The most interesting part, for me, is the Health Tools. It has a symptom checker which offers possible illnesses/conditions. There are also alerts if the app suspects you could be having a serious condition that requires immediate attention.
There is a medication reminder, but this is only for western medicine and you need to know the names of your drugs in order to use it. I tried adding a reminder for a herbal supplement but since it was not on the app’s list of drugs, I could not add it for reminders. That said, if you have lots of pills from your doctor and know the names of all of them, this is a good tool and will come in useful.
This app also has a list of medical conditions with information on what to expect, symptoms, treatment, self-care, what makes it worse, and when to see the doctor.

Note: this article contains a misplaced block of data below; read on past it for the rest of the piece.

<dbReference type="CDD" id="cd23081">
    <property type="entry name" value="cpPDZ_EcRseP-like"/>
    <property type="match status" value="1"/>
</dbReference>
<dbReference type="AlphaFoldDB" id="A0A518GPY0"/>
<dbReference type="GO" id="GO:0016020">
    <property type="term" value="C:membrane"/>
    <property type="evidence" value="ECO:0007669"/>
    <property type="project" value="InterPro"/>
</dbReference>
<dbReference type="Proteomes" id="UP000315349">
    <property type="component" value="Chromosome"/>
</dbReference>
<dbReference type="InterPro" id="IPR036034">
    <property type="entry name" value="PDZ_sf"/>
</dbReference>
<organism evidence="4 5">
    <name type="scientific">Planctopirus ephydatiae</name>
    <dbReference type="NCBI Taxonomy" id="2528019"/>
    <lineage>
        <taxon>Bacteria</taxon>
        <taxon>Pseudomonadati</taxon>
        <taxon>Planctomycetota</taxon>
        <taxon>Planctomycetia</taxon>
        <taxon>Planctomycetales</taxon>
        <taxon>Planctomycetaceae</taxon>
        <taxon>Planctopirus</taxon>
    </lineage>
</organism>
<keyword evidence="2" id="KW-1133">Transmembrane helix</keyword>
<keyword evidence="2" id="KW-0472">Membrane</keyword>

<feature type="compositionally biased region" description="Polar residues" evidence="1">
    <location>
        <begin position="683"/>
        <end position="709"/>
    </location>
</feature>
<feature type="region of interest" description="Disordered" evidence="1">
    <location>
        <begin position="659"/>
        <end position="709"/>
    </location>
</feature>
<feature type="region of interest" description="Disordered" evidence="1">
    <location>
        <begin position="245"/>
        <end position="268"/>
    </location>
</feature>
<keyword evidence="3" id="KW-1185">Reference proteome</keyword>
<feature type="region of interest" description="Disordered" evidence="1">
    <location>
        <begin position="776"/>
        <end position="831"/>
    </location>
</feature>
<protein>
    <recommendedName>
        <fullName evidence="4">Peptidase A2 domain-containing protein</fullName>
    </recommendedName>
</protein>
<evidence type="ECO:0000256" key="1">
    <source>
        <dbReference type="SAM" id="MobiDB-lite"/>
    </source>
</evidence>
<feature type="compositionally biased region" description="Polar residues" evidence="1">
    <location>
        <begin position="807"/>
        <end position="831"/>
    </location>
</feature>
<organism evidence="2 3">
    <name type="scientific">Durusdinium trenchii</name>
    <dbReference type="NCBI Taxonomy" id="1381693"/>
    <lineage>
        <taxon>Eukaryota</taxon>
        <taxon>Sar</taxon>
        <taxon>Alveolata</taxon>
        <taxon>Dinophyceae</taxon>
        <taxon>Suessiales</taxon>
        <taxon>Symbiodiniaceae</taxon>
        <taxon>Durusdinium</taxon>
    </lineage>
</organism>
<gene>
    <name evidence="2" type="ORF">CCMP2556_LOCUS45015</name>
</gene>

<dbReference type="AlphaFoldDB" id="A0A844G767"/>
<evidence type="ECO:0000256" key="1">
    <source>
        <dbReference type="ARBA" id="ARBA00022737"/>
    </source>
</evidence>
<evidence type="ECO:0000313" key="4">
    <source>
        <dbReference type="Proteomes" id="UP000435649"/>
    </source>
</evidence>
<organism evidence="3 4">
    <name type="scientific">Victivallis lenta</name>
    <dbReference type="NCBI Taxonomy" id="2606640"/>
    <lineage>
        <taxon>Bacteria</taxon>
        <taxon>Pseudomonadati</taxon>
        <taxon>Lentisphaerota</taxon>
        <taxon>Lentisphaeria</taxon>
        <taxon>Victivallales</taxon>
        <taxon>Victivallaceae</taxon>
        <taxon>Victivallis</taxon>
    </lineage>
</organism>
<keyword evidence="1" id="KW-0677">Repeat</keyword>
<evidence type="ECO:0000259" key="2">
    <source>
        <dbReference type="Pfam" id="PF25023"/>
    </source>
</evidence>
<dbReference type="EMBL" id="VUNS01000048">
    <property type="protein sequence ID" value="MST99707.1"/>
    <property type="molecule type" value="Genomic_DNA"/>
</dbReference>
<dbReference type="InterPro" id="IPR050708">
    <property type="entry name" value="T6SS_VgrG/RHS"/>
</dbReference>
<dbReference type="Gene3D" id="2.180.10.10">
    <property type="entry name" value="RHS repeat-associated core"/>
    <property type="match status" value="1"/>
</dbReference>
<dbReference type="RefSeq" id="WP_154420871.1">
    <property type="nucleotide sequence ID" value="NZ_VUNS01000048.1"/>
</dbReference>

There is a searchable list of medicines; no herbs or supplements here. An interesting addition is the First Aid Information – it lists medical problems, how to address each one and when to see a doctor. Also helpful is the section on Medical Terms which explains in layman’s terms what the medical jargon means. And, finally, there is a section explaining the various tests and procedures.
Quite a useful app to have.
Magnifying Glass with Light (free, iPad and iPhone)
This is another one of those must-get apps for everyone over 40 who has ever complained about the fine print on food packaging or medicine bottles. This is exactly the app your grandparent needs to read the fine print while at the pharmacy or supermarket. There’s a slider function to choose how much magnification is needed. It uses the phone’s camera for the magnifying effect. The light can be switched off – handy if grandpa is in a brightly lit area and doesn’t want everyone to know he can’t read the fine print!